With respect to the NL PBA deemed trust, the Court concluded that it covers missed special payments and the wind-up deficits in the Plans, as they relate to NL Plan members; however, the Court ultimately determined that the Company’s CCAA filing rendered the NL PBA deemed trust ineffective as a result of the doctrine of federal paramountcy.Specifically, the Court reasoned that because the CCAA provides for certain limited protections for normal cost contributions only,[5] it would frustrate Parliament’s purpose to also recognize a provincial pension priority for special payments and the wind-up deficit.

Liquidating ccaa video

With respect to the PBSA deemed trust, the Court concluded that the deemed trust covers missed special payments, and special payments due in the year of plan termination; however, the Court resolved the different priorities created in the CCAA and PBSA, both federal statutes, in favour of the CCAA regime, again for the reasons that Parliament’s purpose in adopting certain changes to the CCAA in 2009 was to protect normal cost contributions only, and that the CCAA reflects Parliament’s intent in the matter.

In coming to its conclusion that the NL PBA deemed trust is ineffective in a liquidating CCAA for reasons of federal paramountcy, the Court confirmed that pension claims are part of the scheme of distribution under the BIA and any attempt by the provinces to change that scheme of distribution is inoperative.

Because the reasoning for rendering ineffective the NL PBA deemed trust is easily applicable to pension deemed trusts in any other Canadian jurisdiction, and any other liquidating CCAA, we expect this decision to be of great interest to pension stakeholders and lenders across the country.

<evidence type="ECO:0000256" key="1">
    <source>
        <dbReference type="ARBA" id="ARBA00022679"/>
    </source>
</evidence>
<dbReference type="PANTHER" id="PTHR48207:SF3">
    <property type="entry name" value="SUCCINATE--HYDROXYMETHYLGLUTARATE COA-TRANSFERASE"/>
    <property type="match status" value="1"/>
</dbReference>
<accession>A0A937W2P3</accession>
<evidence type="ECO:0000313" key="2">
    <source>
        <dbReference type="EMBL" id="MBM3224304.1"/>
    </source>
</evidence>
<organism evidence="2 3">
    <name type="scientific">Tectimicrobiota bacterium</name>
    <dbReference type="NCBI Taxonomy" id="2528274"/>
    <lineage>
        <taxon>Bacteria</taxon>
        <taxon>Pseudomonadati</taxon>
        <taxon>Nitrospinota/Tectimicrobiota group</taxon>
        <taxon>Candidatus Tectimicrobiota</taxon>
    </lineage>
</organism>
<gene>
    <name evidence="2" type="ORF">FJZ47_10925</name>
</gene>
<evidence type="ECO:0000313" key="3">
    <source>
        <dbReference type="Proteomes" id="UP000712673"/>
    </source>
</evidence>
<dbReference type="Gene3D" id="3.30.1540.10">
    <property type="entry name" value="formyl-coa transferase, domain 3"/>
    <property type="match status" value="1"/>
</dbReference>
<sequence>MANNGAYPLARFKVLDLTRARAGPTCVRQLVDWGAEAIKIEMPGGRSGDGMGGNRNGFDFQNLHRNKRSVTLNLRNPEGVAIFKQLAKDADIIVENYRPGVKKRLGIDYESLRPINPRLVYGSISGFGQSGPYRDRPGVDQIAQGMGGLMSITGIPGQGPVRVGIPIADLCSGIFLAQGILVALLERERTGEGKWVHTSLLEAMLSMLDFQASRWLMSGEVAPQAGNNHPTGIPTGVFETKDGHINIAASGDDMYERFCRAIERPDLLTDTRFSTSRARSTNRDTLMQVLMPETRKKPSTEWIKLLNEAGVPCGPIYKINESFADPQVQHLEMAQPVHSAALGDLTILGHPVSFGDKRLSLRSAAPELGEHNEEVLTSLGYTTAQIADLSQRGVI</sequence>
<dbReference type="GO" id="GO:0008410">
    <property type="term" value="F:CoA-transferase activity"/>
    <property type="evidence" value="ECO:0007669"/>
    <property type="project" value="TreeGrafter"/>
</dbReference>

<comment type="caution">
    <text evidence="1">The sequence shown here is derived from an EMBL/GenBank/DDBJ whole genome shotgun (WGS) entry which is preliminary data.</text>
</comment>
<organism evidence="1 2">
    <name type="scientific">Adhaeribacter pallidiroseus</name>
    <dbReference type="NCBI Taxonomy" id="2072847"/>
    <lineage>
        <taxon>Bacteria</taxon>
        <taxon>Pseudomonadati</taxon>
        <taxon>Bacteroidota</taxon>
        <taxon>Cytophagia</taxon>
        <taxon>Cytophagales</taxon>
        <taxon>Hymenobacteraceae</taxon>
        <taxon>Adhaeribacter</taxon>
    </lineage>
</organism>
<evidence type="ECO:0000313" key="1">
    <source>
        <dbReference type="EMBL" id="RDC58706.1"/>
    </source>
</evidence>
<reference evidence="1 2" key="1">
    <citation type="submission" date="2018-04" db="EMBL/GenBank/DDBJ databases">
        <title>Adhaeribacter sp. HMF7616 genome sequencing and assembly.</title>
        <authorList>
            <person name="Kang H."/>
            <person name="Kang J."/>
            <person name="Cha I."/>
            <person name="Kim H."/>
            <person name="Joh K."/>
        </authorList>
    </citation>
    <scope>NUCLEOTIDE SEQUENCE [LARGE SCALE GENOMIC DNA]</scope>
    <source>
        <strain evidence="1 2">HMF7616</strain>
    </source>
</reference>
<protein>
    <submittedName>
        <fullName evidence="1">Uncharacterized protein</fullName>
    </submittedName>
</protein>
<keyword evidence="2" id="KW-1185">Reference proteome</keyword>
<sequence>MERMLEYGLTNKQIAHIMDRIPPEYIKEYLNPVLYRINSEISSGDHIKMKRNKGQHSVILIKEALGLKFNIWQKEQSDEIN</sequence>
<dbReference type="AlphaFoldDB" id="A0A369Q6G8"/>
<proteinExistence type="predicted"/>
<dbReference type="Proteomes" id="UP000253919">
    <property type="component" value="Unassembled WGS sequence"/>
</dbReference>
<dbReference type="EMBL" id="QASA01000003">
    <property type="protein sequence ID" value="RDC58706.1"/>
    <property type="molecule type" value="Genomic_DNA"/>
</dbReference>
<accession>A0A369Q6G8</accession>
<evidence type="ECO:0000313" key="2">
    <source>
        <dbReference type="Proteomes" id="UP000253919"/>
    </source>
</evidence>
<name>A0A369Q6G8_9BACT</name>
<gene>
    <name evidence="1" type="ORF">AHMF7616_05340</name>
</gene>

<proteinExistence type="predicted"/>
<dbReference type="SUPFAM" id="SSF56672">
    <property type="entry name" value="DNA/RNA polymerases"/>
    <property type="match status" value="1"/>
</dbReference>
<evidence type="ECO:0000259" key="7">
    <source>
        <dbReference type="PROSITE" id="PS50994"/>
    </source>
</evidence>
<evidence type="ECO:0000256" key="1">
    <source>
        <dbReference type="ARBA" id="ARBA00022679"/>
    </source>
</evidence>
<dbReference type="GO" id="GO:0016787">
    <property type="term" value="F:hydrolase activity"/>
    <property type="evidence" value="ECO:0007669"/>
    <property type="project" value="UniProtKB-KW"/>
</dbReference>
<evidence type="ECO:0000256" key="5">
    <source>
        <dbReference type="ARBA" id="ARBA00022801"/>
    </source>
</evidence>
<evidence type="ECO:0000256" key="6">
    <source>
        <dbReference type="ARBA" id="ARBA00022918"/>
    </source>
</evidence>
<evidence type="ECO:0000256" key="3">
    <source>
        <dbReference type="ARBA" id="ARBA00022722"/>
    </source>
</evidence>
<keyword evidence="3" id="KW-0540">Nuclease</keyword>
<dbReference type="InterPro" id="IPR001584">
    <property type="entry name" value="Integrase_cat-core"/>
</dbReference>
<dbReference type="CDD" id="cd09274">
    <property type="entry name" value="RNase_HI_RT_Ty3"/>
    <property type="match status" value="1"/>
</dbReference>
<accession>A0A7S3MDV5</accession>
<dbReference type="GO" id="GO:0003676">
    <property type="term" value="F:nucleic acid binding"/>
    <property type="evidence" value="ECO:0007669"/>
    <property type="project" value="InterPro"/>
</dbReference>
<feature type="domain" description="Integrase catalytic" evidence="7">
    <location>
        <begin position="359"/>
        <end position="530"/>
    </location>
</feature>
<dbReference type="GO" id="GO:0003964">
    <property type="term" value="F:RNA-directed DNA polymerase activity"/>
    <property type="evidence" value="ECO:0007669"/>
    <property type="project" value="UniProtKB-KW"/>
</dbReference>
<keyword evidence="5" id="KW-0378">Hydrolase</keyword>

It is unclear whether the reasoning would equally apply in a restructuring CCAA.

This issue is somewhat obvious, but important as the vast majority of the proceeds available for distribution in the Wabush CCAA relate to assets located in Quebec.

We expect Wabush to be appealed and for any such appeal to focus on the effectiveness of the pension deemed trusts, and appropriate distribution scheme applicable in a “liquidating CCAA”.[3] White Birch Paper Holding Company (Arrangement relatif à) 2014 QCCS 4709 (Can LII) (White Birch).[4] Timminco ltée (Arrangement relatif à), 2014 QCCS 174 (Timminco). 264 of the SPPA, which renders certain amounts payable to a pension fund to be “unseizable” as effectively providing for the necessary second ingredient. In addition to our regular guest bloggers, Inside Internal Controls blog published by First Reference, provides occasional guest post opportunities from various subject matter experts on the topics of risk management and best practices in finance and accounting, information technology, environmental issues, corporate governance, sales/marketing and operations, not-for-profits and business related issues in Canada.The Court made four significant findings, each of which is discussed in detail below: On items 2 and 3, the reasoning and results in Wabush are consistent with the Supreme Court of Canada (SCC) decision in Century Services, but diverge from the SCC’s later reasoning in Indalex. This is a case to watch in an evolving area of law. and certain of its affiliates (the Company) filed for protection from its creditors under the CCAA in 2015.At the time of filing, the Company sponsored two on-going defined benefit pension plans (the Plans), both of which were registered in NL, and both included employees located in NL, Quebec, and federally regulated employees.Following the filing, the Company stopped paying special payments to the Plans, and the Plans were terminated with combined deficits of nearly million, and special payment arrears of nearly million. The Company held a sales process and liquidated its assets.